By David Randall and Allison Martell
June 28 Dave Steinberg often feels like one of
the last remaining bulls in the tumbling U.S. coal market, and
even he struggles to put a happy face on the industry.
Coal stocks "have been terrible," said Steinberg, a managing
partner at Chicago-based DLS Capital Management, which oversees
$350 million in assets and owns positions in coal producers such
as Peabody Energy Corp, Arch Coal Inc and Alpha
Each stock had fallen more than 40 percent for the year at
Thursday's close, and was down at least 24 percent this month,
to levels Steinberg calls "absurd." All told, Steinberg has lost
"more than I would like to admit," he said.
"I've been in the business for 30 years and I don't think
I've ever seen worse sentiment," he said, adding that he thinks
each company is worth "at least double" its current trading
price. He sees rising consumption and falling inventories
stabilizing prices over the next year - a view that not many
other investors share.
Despite their relative optimism, Steinberg and other coal
bulls have a tough road ahead, with few believing they've seen
the bottom for coal stocks even as some hit 10-year lows.
Most U.S. coal miners sell a mixture of thermal coal, used
to generate electricity, and higher-margin metallurgical coal,
used to make steel. Right now, both markets are under pressure.
With the shale gas revolution cutting the price of natural
gas, U.S. power plants have been burning less coal. And the
threat of regulation that could discourage coal generation -
like the carbon rules promised by President Barack Obama on
Tuesday - has cast a shadow over the U.S. thermal industry.
Nomura analyst Curt Woodworth believes the most recent slump
in coal stocks has been largely driven by a slide in the global
coking coal market, as steel production slows and the Australian
coal supply recovers from some operational problems.
"I think we're getting close to the bottom - I'm not sure
we're there yet," said Woodworth, who covers U.S. metal and
mining companies. Shares have fallen, Woodworth said, but so
have earnings, so the stocks are still "very expensive."
Investors that are bullish on the emerging economies see
long-term potential in steel, and thus in metallurgical coal.
But right now the slowdown in Chinese growth, paired with a glut
of capacity, is weighing on the steel market.
Benchmark coking coal has dropped to $145 a tonne for the
third quarter, its lowest since 2009, from $172 in the second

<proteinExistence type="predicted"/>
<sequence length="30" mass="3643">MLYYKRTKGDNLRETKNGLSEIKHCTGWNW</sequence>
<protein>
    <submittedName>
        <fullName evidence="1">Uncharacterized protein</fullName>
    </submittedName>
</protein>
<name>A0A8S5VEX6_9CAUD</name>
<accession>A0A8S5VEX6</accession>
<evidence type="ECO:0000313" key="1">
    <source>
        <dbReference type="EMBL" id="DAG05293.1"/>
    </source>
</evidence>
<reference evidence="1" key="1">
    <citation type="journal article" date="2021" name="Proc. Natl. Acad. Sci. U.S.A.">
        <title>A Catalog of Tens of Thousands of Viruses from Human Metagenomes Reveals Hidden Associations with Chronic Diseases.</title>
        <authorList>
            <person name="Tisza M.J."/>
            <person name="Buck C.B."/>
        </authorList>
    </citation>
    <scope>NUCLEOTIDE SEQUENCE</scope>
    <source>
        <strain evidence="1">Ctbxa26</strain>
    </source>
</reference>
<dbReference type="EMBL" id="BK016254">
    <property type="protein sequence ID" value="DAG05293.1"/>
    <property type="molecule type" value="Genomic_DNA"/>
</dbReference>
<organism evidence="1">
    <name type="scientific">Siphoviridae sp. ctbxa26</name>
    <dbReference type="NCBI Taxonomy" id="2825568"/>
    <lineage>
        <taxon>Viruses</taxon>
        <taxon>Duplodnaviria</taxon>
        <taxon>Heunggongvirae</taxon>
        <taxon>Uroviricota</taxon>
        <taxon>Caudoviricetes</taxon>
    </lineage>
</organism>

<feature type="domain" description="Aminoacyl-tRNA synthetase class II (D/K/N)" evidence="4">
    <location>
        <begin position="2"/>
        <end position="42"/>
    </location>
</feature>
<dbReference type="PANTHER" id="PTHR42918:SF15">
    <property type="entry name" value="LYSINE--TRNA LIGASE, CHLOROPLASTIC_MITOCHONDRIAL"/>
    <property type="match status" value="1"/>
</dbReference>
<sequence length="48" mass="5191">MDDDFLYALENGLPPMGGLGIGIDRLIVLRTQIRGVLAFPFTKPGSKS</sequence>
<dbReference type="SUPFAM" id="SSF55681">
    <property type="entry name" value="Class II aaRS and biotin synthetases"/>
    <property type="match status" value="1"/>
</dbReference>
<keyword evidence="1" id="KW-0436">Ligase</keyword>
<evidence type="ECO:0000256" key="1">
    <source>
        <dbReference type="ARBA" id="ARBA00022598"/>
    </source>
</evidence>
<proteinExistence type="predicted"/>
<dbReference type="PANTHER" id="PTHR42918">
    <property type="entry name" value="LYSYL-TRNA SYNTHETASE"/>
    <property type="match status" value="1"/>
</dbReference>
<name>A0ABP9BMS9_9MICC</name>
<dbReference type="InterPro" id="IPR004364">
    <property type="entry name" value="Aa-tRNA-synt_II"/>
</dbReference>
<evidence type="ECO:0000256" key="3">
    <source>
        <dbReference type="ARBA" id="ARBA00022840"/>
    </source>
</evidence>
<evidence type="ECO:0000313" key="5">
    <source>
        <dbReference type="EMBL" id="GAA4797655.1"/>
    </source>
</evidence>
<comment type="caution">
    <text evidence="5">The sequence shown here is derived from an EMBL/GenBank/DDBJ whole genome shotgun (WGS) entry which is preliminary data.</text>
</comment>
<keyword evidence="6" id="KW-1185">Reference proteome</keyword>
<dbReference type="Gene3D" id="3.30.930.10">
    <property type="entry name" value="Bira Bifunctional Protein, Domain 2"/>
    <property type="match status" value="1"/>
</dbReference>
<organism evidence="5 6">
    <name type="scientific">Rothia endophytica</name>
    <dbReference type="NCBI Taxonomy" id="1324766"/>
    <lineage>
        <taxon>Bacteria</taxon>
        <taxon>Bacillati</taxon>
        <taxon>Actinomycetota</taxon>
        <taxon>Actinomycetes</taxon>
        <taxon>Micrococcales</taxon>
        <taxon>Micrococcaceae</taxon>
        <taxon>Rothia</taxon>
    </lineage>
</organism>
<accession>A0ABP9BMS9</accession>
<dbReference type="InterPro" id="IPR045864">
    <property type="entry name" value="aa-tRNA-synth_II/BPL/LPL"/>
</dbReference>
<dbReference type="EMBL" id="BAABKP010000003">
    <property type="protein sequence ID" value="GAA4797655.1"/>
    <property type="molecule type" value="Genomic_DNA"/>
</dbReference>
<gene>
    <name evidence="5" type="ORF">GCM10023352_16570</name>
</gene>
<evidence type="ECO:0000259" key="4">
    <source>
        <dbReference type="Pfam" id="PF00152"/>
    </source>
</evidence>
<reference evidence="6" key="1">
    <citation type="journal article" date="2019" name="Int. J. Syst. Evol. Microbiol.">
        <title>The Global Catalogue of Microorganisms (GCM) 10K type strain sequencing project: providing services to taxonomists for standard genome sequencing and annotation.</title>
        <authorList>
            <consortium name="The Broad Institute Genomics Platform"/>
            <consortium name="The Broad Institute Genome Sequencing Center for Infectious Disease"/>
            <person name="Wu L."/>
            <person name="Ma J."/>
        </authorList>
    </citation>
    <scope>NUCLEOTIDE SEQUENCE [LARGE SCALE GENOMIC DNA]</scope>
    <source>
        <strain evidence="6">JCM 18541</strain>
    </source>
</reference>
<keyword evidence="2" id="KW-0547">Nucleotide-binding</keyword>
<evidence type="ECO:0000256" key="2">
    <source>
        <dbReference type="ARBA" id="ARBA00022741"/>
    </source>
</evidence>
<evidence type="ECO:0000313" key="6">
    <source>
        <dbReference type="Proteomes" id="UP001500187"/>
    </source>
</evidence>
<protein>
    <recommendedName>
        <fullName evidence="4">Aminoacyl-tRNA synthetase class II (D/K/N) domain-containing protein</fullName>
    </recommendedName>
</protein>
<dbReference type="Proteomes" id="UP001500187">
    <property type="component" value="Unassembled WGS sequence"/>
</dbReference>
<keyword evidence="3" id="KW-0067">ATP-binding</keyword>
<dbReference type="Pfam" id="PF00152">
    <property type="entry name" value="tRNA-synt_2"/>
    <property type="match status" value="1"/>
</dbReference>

quarter, according to Doyle Trading Consultants.
Any investors looking for relief in the thermal coal market
suffered a blow on Monday, when the U.S. Supreme Court agreed to
revisit a lower court ruling that invalidated the Cross-State
Air Pollution Rule. The rule, which limits nitrogen oxide and
sulfur dioxide emissions from coal-fired plants in 28 states,
could cut coal demand.
Then on Tuesday, President Barack Obama said he had directed
the Environmental Protection Agency to craft new carbon emission
rules for thousands of power plants, the bulk of which burn
Any rules are likely to be challenged in court and take
years to implement, but even if the regulatory push fizzles,
thermal coal miners may still face competition from cheap
Given the competition and regulatory risk, KeyBanc Capital
Markets analyst Mark Parr said he remains "cautious" on the coal
industry, wary of both metallurgical and thermal sectors.
NERVES OF STEEL
But even with share prices tanking, some buyers do remain.
Brian Burrell, an energy analyst for the $28.7 billion
Thornburg International Value fund, said it has been
adding to its position in Canada's Teck Resources Ltd,
whose revenue is split between metallurgical coal, copper and
The company's shares have fallen nearly 40 percent year-to-
date, but he points to rising steel demand in emerging markets
countries, Canada's political stability compared with
competitors, and Teck's share buybacks as reasons for optimism.
Other investors are turning toward master limited
partnerships, or MLPs, that produce and distribute coal.
Structured much like real estate investment trusts, these
companies pass through most of their revenues to investors. They
are less sensitive to spot coal prices because they have
long-term hedges and contracts that give them constant revenue
Darren Schuringa, a managing partner at New York-based
Yorkville Capital Management, has been shying away from coal
equities given that the spot price is "too tough to forecast,"
he said. Instead, he has been buying Alliance Resource Partners
LP and Natural Resource Partners LP. Both MLPs
are up more than 10 percent for the year, offer yields of 6
percent plus, and are on track to increase their cash
distribution this year, he said.